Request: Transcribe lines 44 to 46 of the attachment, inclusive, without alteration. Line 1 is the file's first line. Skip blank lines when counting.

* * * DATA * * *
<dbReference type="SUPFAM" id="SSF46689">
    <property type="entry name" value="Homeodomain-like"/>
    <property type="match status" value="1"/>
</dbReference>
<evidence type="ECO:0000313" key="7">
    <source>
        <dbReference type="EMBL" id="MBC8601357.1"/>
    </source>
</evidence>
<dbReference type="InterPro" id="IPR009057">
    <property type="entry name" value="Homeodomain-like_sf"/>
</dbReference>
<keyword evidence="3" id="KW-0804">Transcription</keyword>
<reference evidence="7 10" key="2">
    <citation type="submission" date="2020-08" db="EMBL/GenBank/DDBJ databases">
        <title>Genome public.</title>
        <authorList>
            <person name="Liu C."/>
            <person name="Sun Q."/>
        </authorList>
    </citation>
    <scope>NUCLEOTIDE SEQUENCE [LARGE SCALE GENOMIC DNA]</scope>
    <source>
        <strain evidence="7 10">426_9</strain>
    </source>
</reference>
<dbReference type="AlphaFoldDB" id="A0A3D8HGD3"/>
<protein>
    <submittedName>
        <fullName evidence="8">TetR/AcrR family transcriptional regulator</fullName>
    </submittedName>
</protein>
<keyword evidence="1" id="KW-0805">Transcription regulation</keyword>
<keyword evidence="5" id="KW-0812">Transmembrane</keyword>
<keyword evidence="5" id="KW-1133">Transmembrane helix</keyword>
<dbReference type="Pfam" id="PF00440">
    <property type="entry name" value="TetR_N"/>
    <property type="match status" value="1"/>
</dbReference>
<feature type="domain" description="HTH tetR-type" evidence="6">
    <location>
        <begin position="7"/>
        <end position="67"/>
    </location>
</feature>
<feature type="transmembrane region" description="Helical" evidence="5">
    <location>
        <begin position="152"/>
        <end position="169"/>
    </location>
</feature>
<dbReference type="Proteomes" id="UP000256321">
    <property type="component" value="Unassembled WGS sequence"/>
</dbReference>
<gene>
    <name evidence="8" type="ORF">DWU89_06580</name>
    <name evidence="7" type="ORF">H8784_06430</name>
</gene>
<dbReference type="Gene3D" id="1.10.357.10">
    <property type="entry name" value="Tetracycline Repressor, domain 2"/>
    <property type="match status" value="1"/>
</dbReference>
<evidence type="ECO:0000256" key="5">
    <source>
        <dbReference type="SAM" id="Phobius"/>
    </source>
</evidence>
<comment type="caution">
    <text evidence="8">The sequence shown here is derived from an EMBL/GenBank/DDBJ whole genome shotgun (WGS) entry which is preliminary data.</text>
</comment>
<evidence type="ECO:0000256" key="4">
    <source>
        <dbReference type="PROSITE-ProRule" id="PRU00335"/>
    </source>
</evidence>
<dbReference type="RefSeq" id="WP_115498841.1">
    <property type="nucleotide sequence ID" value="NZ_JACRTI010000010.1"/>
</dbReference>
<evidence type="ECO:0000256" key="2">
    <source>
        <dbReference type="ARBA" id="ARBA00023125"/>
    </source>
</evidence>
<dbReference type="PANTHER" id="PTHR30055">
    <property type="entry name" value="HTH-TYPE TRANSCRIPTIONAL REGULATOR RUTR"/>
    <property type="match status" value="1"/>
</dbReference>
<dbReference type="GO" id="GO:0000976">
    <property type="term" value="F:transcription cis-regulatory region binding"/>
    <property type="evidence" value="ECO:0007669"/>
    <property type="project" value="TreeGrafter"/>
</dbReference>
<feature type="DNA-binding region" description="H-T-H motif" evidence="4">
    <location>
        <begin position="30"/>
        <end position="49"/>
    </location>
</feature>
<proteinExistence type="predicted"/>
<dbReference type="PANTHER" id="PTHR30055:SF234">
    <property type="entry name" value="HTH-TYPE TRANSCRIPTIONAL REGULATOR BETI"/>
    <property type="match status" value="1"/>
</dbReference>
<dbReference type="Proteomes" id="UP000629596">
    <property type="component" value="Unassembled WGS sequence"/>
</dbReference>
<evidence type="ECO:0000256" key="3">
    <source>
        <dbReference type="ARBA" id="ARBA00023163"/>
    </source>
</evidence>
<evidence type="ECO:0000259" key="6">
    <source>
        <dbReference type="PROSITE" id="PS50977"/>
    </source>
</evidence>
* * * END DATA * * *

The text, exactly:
    </location>
</feature>
<feature type="transmembrane region" description="Helical" evidence="5">